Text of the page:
To more reliably achieve both a high degree of neutralization and smooth flow, it is recommended that the acid groups in the mixture be neutralized with transition metal ions and alkali metal and/or alkaline earth metal ions. Although transition metal ions have weaker ionic cohesion than alkali metal and alkaline earth metal ions, the combined use of metal ions of different species to neutralize the acid groups in the mixture can provide a substantial improvement in flow.

It is recommended that the molar ratio between the transition metal ions and the alkali metal and/or alkaline earth metal ions fall in the range of from 10:90 to 90:10, preferably from 20:80 to 80:20, more preferably from 30:70 to 70:30, and most preferably from 40:60 to 60:40. Too low a molar ratio of transition metal ions may fail to provide sufficient improvement in flow, whereas too high a molar ratio may lower resilience.

Illustrative, non-limiting examples of the metal ions include zinc ions as the transition metal ions, and at least one type of ion selected from among sodium ions, lithium ions and magnesium ions as the alkali metal or alkaline earth metal ions.

Any known method may be used in obtaining a mixture in which the desired proportion of the acid groups have been neutralized with transition metal ions and alkali metal or alkaline earth metal ions. For example, specific methods of neutralization with transition metal ions, and in particular zinc ions, include the use of zinc soap as the fatty acid derivative, the inclusion of a zinc ion-neutralized random copolymer (e.g., zinc ion-neutralized ionomer resin) as component (a) in the base resin, and the use of a zinc compound, typically zinc oxide, as the basic metal compound (d).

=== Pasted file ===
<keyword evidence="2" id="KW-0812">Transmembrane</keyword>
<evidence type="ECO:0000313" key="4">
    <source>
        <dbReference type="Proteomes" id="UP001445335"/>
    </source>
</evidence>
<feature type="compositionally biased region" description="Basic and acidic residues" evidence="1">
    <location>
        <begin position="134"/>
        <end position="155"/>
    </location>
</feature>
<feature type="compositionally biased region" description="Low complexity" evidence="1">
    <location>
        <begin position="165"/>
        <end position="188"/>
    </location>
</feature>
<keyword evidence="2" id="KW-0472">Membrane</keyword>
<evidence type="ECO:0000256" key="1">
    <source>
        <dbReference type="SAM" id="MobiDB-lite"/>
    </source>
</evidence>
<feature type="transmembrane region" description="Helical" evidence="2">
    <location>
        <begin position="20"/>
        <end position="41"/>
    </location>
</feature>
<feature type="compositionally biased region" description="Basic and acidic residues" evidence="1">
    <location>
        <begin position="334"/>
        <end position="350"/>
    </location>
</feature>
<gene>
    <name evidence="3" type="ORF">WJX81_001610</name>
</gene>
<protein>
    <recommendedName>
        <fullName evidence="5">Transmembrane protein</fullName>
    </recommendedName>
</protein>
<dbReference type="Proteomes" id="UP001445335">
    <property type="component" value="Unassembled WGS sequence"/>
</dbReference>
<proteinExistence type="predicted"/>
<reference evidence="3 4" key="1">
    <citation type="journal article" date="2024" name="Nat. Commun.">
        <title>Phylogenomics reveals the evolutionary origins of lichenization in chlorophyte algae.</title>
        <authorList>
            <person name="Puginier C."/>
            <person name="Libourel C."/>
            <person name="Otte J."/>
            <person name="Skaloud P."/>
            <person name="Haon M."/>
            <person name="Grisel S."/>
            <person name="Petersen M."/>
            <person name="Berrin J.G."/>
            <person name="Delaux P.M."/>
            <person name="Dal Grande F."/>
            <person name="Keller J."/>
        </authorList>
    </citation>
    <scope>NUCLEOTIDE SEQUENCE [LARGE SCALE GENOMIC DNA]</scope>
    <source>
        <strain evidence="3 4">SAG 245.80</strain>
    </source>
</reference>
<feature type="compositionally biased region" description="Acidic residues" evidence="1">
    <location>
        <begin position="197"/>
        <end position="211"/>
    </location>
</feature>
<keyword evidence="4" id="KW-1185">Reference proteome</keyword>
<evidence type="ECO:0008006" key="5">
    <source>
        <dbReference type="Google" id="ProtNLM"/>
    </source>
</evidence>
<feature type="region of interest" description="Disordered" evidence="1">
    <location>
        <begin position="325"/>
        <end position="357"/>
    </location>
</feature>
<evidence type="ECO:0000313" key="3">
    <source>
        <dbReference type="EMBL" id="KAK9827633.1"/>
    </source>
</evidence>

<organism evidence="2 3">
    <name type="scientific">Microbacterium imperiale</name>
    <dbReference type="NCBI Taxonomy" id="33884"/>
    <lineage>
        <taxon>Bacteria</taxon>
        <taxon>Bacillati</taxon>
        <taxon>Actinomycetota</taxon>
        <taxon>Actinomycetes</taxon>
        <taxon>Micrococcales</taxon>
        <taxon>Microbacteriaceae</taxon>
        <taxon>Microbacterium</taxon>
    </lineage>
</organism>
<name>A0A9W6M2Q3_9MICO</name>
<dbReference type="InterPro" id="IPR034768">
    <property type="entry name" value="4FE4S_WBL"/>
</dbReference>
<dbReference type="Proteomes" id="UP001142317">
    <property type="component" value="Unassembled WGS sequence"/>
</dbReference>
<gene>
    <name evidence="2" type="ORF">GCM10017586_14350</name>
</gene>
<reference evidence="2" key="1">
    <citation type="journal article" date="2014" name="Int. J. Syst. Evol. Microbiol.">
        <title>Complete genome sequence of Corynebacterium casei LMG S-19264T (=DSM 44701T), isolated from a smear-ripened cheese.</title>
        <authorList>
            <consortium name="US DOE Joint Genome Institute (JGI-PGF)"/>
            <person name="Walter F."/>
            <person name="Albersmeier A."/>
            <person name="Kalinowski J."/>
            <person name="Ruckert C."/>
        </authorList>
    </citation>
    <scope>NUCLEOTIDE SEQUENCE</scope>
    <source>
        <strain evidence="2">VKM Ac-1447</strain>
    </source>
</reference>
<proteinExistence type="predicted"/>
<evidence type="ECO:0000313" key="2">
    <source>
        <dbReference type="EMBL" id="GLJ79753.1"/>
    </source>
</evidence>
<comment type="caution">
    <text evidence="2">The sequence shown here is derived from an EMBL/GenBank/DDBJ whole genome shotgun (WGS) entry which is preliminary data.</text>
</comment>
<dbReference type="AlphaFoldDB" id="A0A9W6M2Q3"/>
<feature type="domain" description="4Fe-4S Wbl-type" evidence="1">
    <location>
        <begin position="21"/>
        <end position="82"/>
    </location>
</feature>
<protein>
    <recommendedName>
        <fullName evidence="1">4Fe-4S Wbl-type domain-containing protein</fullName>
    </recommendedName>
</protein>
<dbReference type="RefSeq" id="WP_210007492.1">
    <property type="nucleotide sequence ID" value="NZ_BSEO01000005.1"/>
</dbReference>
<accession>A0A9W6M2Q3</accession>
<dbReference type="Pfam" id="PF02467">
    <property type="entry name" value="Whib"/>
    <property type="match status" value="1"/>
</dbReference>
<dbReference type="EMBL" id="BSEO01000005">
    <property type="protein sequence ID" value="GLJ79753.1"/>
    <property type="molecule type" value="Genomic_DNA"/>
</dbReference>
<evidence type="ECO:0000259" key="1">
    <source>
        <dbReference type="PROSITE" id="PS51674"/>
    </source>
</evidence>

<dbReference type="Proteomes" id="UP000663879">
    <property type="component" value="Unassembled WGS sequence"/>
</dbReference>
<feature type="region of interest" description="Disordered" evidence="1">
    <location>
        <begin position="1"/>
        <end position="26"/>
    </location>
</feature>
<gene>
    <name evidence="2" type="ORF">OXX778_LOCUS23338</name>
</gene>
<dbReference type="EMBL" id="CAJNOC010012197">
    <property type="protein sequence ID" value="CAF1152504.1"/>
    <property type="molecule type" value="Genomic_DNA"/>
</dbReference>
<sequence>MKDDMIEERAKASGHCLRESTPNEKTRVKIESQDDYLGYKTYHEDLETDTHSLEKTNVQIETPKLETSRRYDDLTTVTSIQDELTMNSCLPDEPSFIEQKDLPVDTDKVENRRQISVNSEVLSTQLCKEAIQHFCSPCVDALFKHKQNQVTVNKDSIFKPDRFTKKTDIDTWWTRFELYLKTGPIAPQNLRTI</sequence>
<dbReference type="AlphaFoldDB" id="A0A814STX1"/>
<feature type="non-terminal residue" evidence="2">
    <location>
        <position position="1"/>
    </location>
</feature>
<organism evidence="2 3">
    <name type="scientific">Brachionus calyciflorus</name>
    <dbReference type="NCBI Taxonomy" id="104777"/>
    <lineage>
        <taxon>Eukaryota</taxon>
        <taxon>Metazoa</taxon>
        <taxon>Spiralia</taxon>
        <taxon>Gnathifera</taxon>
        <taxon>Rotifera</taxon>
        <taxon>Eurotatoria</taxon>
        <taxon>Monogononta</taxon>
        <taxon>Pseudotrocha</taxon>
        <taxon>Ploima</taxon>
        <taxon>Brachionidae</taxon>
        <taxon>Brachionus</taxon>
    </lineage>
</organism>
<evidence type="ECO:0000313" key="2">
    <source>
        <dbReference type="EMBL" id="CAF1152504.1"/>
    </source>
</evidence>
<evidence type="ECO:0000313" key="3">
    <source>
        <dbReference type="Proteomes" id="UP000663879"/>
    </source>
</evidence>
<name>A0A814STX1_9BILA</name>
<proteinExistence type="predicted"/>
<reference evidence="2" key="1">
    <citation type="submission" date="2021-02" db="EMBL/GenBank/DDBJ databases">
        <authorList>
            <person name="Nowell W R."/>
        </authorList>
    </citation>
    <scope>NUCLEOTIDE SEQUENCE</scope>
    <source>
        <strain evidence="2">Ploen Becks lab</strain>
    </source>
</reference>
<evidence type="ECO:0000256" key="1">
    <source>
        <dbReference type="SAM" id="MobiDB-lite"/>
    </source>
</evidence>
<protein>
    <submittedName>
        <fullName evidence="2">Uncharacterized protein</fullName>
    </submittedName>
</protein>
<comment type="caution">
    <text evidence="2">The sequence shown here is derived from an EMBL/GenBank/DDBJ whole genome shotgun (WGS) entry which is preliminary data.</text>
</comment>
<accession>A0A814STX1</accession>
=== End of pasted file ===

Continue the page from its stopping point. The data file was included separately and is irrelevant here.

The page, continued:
The golf ball material of the invention can be prepared for a particular application by incorporating in the above-described mixture of essential components whatever additives may be required. For example, where the material is to be used as a cover stock, the mixture may have added thereto such additives as pigments, dispersants, antioxidants, ultraviolet absorbers and light stabilizers. Where such additives are compounded, the addition amount is preferably at least 0.1 part, more preferably at least 0.5 part, and even more preferably at least 1 part by weight and up to 10 parts, more preferably up to 6 parts, and even more preferably up to 4 parts by weight, per 100 parts by weight of the essential components (components (a) to (d)) combined.